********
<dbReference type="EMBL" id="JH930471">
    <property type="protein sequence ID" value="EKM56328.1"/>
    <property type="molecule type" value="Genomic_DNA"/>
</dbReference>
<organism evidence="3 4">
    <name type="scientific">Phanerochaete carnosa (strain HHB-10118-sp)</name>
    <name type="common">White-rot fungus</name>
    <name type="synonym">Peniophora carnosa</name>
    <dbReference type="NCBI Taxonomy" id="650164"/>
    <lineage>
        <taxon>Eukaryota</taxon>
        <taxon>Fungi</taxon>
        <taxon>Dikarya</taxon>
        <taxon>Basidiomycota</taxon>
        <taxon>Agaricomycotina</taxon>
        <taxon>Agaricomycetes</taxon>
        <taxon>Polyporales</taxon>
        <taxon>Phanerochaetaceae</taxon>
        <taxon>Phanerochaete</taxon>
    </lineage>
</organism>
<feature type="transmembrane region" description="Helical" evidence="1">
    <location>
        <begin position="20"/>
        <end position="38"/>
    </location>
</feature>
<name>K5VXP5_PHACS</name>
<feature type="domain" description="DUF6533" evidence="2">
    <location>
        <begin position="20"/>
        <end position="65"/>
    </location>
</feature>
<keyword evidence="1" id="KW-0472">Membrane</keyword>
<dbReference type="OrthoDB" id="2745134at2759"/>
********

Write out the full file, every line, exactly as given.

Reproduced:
<dbReference type="EMBL" id="JH930471">
    <property type="protein sequence ID" value="EKM56328.1"/>
    <property type="molecule type" value="Genomic_DNA"/>
</dbReference>
<organism evidence="3 4">
    <name type="scientific">Phanerochaete carnosa (strain HHB-10118-sp)</name>
    <name type="common">White-rot fungus</name>
    <name type="synonym">Peniophora carnosa</name>
    <dbReference type="NCBI Taxonomy" id="650164"/>
    <lineage>
        <taxon>Eukaryota</taxon>
        <taxon>Fungi</taxon>
        <taxon>Dikarya</taxon>
        <taxon>Basidiomycota</taxon>
        <taxon>Agaricomycotina</taxon>
        <taxon>Agaricomycetes</taxon>
        <taxon>Polyporales</taxon>
        <taxon>Phanerochaetaceae</taxon>
        <taxon>Phanerochaete</taxon>
    </lineage>
</organism>
<feature type="transmembrane region" description="Helical" evidence="1">
    <location>
        <begin position="20"/>
        <end position="38"/>
    </location>
</feature>
<name>K5VXP5_PHACS</name>
<feature type="domain" description="DUF6533" evidence="2">
    <location>
        <begin position="20"/>
        <end position="65"/>
    </location>
</feature>
<keyword evidence="1" id="KW-0472">Membrane</keyword>
<dbReference type="OrthoDB" id="2745134at2759"/>